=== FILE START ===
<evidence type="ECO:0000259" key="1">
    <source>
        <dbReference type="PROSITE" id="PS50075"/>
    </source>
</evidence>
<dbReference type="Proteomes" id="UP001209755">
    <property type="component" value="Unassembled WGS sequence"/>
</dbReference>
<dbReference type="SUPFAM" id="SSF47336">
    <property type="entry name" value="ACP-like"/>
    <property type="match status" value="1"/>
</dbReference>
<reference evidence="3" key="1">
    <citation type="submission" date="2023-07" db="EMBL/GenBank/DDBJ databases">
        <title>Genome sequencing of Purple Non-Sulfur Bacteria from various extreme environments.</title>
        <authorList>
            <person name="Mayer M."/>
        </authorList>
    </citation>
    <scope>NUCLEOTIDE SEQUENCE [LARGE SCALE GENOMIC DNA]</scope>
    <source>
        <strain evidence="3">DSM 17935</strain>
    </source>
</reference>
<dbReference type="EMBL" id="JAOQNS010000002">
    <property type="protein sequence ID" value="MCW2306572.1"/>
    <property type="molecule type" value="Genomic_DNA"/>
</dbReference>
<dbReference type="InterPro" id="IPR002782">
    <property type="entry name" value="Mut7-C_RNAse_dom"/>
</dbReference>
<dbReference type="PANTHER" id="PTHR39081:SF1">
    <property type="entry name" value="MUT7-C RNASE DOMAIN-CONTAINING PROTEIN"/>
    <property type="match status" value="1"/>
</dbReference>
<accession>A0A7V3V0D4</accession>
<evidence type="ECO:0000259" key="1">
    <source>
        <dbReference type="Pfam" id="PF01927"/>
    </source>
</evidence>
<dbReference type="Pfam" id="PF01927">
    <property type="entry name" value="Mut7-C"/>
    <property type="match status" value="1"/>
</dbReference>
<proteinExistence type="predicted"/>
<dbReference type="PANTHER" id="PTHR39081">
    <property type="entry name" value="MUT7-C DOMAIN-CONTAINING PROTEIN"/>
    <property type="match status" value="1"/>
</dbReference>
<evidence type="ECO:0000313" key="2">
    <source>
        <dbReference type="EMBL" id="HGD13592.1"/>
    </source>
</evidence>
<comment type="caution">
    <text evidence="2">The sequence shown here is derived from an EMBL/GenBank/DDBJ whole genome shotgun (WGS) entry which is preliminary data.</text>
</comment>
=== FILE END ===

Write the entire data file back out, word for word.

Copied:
<evidence type="ECO:0000259" key="1">
    <source>
        <dbReference type="PROSITE" id="PS50075"/>
    </source>
</evidence>
<dbReference type="Proteomes" id="UP001209755">
    <property type="component" value="Unassembled WGS sequence"/>
</dbReference>
<dbReference type="SUPFAM" id="SSF47336">
    <property type="entry name" value="ACP-like"/>
    <property type="match status" value="1"/>
</dbReference>
<reference evidence="3" key="1">
    <citation type="submission" date="2023-07" db="EMBL/GenBank/DDBJ databases">
        <title>Genome sequencing of Purple Non-Sulfur Bacteria from various extreme environments.</title>
        <authorList>
            <person name="Mayer M."/>
        </authorList>
    </citation>
    <scope>NUCLEOTIDE SEQUENCE [LARGE SCALE GENOMIC DNA]</scope>
    <source>
        <strain evidence="3">DSM 17935</strain>
    </source>
</reference>
<dbReference type="EMBL" id="JAOQNS010000002">
    <property type="protein sequence ID" value="MCW2306572.1"/>
    <property type="molecule type" value="Genomic_DNA"/>
</dbReference>
<dbReference type="InterPro" id="IPR002782">
    <property type="entry name" value="Mut7-C_RNAse_dom"/>
</dbReference>
<dbReference type="PANTHER" id="PTHR39081:SF1">
    <property type="entry name" value="MUT7-C RNASE DOMAIN-CONTAINING PROTEIN"/>
    <property type="match status" value="1"/>
</dbReference>
<accession>A0A7V3V0D4</accession>
<evidence type="ECO:0000259" key="1">
    <source>
        <dbReference type="Pfam" id="PF01927"/>
    </source>
</evidence>
<dbReference type="Pfam" id="PF01927">
    <property type="entry name" value="Mut7-C"/>
    <property type="match status" value="1"/>
</dbReference>
<proteinExistence type="predicted"/>
<dbReference type="PANTHER" id="PTHR39081">
    <property type="entry name" value="MUT7-C DOMAIN-CONTAINING PROTEIN"/>
    <property type="match status" value="1"/>
</dbReference>
<evidence type="ECO:0000313" key="2">
    <source>
        <dbReference type="EMBL" id="HGD13592.1"/>
    </source>
</evidence>
<comment type="caution">
    <text evidence="2">The sequence shown here is derived from an EMBL/GenBank/DDBJ whole genome shotgun (WGS) entry which is preliminary data.</text>
</comment>